25 Jun 2020

Covid-19 impact hitting under-30s the hardest at top of South Island

5:07 pm on 25 June 2020

Unemployment in the top of the South Island has doubled to more than 4000 since late March, but business and local government leaders are more worried about the future.

Air NZ Q300 landing Nelson Airport, from where the company is shifting its heavy maintenance base.

Air NZ Q300 landing Nelson Airport, from where the company is shifting its heavy maintenance base. Photo: RNZ / Tracy Neal

The latest Westpac-McDermott Miller Regional Economic Confidence survey for the June quarter showed 16 percent of households in Nelson, Marlborough and the West Coast had a gloomy outlook for the year ahead, compared with 4 percent in the previous quarter.

The region's economy was expected to shrink by 8 percent in the next year, while the unemployment rate was expected to rise to 9 percent.

Business and local government leaders said the economic impact of Covid-19 was hitting those under-30 the hardest - the demographic on which the region's future relied.

A recently launched seven-point action plan was designed to guide Nelson-Tasman's economic recovery with a focus on creating opportunities for young people.

Nelson Mayor Rachel Reese said they were vital not only to the region's recovery, but its longer term future.

"We've got an ageing population and what we know is that, when people become unemployed, if they look for jobs outside of this region, and we lose them permanently, we really exacerbate that ageing population issue."

According to the latest available Household Labour Force survey, the region was still better off than most. Unemployment in the top of the South Island was 2.6 percent for this year's first quarter.

But Reese said the impact of Covid-19 had caused a rapid spike in jobless among those under 30.

And she was worried about further grief once government wage subsidies ended.

"Previously we would look at our unemployment numbers and see ... maybe around 30 percent [were] under 30. At the moment, already from the 20th of March we're tracking at well over mid 40 percent."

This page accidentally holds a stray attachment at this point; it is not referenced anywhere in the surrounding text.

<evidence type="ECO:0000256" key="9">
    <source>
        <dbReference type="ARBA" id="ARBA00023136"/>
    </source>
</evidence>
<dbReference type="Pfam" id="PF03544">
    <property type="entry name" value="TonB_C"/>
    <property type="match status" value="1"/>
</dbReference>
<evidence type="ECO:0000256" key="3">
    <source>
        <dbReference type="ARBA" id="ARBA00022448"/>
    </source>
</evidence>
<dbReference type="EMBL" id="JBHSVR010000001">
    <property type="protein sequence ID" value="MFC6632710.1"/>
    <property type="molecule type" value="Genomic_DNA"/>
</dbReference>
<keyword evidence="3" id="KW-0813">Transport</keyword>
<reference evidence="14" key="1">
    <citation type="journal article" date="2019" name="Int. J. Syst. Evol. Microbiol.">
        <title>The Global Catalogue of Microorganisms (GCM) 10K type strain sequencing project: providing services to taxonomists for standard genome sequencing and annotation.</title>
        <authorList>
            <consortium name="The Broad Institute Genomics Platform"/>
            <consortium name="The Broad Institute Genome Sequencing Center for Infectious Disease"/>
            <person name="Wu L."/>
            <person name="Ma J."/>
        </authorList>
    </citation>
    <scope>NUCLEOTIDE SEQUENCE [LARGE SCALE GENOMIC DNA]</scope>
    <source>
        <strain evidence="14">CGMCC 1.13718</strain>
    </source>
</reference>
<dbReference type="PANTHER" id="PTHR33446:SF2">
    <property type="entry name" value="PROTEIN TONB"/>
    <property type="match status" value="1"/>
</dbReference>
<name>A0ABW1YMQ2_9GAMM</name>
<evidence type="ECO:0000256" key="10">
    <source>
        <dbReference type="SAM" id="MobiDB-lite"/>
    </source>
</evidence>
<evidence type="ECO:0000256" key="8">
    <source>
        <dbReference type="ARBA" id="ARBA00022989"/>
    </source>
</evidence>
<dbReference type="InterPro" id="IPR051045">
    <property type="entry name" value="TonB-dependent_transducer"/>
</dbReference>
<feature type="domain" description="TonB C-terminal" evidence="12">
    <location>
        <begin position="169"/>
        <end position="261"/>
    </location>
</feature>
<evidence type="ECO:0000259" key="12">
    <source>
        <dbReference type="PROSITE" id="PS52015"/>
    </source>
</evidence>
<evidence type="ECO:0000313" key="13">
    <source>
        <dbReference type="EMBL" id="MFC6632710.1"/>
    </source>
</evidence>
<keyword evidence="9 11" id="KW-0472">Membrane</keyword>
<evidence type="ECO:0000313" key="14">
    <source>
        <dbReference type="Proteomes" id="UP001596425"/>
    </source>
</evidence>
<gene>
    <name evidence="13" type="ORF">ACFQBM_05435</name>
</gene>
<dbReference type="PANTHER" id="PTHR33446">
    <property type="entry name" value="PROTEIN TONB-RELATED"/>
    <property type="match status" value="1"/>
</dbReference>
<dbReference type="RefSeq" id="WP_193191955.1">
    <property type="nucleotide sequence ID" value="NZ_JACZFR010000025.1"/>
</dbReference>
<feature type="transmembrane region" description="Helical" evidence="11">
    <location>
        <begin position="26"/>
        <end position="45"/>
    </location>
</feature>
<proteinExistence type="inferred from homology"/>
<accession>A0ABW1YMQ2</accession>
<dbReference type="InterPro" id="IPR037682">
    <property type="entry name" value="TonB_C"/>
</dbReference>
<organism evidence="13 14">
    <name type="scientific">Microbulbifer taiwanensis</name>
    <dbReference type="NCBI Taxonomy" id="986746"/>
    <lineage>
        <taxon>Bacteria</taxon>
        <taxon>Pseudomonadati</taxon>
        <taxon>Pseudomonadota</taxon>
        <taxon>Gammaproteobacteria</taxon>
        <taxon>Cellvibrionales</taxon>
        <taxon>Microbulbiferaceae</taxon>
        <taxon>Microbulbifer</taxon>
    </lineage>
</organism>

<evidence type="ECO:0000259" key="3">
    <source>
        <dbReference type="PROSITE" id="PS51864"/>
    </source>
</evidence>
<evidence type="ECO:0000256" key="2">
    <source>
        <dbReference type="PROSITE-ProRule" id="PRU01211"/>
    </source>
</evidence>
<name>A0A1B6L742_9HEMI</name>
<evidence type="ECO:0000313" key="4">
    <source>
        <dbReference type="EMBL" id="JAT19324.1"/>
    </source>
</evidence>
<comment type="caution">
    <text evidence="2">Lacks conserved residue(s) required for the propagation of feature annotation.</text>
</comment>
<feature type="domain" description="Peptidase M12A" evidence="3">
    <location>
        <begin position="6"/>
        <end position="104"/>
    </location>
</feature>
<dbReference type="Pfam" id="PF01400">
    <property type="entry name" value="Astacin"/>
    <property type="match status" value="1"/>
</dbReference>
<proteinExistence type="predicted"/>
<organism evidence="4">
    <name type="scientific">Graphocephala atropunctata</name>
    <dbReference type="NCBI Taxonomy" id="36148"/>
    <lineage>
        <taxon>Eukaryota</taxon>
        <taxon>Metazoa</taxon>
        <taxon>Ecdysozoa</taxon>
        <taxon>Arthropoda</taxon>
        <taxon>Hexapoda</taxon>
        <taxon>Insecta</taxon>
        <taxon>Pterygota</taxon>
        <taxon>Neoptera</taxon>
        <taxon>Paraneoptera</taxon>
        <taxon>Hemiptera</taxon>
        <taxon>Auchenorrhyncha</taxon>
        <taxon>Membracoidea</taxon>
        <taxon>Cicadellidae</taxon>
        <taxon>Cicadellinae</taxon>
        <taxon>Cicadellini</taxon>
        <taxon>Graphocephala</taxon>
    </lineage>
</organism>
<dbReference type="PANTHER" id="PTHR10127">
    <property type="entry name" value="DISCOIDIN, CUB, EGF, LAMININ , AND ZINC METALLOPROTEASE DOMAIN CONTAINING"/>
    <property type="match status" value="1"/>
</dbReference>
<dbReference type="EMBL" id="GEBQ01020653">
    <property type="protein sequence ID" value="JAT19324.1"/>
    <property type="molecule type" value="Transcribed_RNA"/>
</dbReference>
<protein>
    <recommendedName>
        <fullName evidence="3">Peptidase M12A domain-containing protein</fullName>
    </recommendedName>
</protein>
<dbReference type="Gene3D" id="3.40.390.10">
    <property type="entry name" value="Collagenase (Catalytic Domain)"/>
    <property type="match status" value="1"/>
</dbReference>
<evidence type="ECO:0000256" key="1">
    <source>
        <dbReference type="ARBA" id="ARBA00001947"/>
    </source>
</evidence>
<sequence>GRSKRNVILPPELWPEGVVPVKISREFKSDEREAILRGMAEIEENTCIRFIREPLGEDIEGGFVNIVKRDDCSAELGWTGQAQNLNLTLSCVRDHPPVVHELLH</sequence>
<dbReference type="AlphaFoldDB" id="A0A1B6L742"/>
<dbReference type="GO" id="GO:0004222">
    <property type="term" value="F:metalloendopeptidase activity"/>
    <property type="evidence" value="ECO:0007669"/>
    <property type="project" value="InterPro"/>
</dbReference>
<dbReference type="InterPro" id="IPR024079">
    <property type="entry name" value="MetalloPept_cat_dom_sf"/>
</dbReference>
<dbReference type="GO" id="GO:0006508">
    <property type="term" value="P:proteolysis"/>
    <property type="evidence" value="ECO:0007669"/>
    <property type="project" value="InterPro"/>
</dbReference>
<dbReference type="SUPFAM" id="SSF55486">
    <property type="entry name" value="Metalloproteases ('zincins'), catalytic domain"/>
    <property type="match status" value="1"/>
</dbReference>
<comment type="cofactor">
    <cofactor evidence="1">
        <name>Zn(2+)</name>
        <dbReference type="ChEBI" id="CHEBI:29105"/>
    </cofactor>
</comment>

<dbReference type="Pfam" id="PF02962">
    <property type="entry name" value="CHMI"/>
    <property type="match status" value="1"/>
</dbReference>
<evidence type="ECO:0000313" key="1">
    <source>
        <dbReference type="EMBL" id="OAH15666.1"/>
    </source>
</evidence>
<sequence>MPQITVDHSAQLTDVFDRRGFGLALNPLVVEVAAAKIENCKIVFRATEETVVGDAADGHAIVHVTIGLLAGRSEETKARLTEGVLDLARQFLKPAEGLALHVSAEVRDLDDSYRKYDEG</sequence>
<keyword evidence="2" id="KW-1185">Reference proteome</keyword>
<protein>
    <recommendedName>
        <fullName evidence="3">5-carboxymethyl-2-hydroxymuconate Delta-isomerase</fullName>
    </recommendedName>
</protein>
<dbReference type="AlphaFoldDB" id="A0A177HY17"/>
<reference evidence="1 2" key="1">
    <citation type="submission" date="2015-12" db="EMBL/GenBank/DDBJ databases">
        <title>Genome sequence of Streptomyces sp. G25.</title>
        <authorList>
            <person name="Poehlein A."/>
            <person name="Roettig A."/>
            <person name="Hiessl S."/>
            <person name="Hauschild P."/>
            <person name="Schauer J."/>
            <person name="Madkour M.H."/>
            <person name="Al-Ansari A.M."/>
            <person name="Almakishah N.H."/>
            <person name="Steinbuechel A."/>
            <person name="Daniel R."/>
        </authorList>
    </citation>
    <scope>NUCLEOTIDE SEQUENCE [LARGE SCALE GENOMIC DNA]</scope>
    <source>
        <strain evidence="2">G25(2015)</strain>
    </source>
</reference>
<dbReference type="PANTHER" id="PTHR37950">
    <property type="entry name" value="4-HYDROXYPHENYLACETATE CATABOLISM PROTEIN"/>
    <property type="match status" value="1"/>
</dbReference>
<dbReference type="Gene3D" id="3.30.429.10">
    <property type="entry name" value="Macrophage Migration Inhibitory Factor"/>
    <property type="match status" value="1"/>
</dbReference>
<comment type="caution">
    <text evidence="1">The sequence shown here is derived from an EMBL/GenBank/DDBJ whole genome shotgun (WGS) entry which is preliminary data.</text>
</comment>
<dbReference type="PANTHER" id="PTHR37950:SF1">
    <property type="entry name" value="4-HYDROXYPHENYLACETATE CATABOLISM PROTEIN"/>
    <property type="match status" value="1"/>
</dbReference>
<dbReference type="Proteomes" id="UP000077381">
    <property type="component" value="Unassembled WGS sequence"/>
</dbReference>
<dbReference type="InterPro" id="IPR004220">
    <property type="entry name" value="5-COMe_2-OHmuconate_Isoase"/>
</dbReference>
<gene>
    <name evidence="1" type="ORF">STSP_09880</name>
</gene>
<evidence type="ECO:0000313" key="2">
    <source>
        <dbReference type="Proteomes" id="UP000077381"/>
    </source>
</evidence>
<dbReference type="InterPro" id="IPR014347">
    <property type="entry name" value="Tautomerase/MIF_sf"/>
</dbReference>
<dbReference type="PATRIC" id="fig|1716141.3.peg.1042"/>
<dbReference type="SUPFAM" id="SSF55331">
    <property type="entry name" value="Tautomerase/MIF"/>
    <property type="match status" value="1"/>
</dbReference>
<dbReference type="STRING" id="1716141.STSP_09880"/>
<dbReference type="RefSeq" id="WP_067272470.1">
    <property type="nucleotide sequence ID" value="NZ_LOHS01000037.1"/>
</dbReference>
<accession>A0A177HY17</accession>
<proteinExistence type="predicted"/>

Troy Stade, 26, has degrees in law, international relations and Japanese from Wellington's Victoria University. He also has a Master of Science degree in international studies from the University of Tokyo.

But he was back home in Nelson, baking bread and making cheese with his parents, and job hunting.

Troy Stade

Troy Stade Photo: RNZ / Tracy Neal

"The prospects for under-30s are probably a little tight at the moment as people are assessing where their company, their business or their department's direction is going.

"And I guess a victim of that is the entry level roles."

Stade said, in a perfect world, he would still be in Japan with his American fiancee, who cannot now get to New Zealand to help plan their wedding.

Another blow for Nelson will be the loss of 100 high-paying jobs from Air New Zealand's regional aircraft maintenance base as Covid curtailed air travel around the globe.

The company was set to move the heavy maintenance work to Christchurch, leaving only lighter overhauls to about 15 staff.

Motueka businessman Willie Snowden, who once worked there, led the charge to try and keep it in Nelson with a petition to Parliament.

"It's been a top quality maintenance base. They've certainly, over the years, done a lot of high-end work there.

"There are a few guys staying on but most will have to either leave the district or yeah, find a new career."

Snowden said it not only meant the loss of a skilled workforce, but the loss of an industry that generated career pathways.

"A few of the boys I used to coach at the Motueka High School First IV [rugby] got themselves into a pretty good career, and that sort of pathway out of Motueka to a top-quality career like that - there aren't that many opportunities, and it's the same for the kids out of Nelson."

Johnny O'Donnell was among a small number of young business owners in the region to have created their own opportunities. The 26 year old said recovery would rely on addressing more than just jobs.

"Housing's been another challenge and Covid-19 has made those challenges more severe for young people, so I think we've got a big challenge ahead on working out how to retain that talent, and build confidence that young people can have a future here."

Get the RNZ app

for ad-free news and current affairs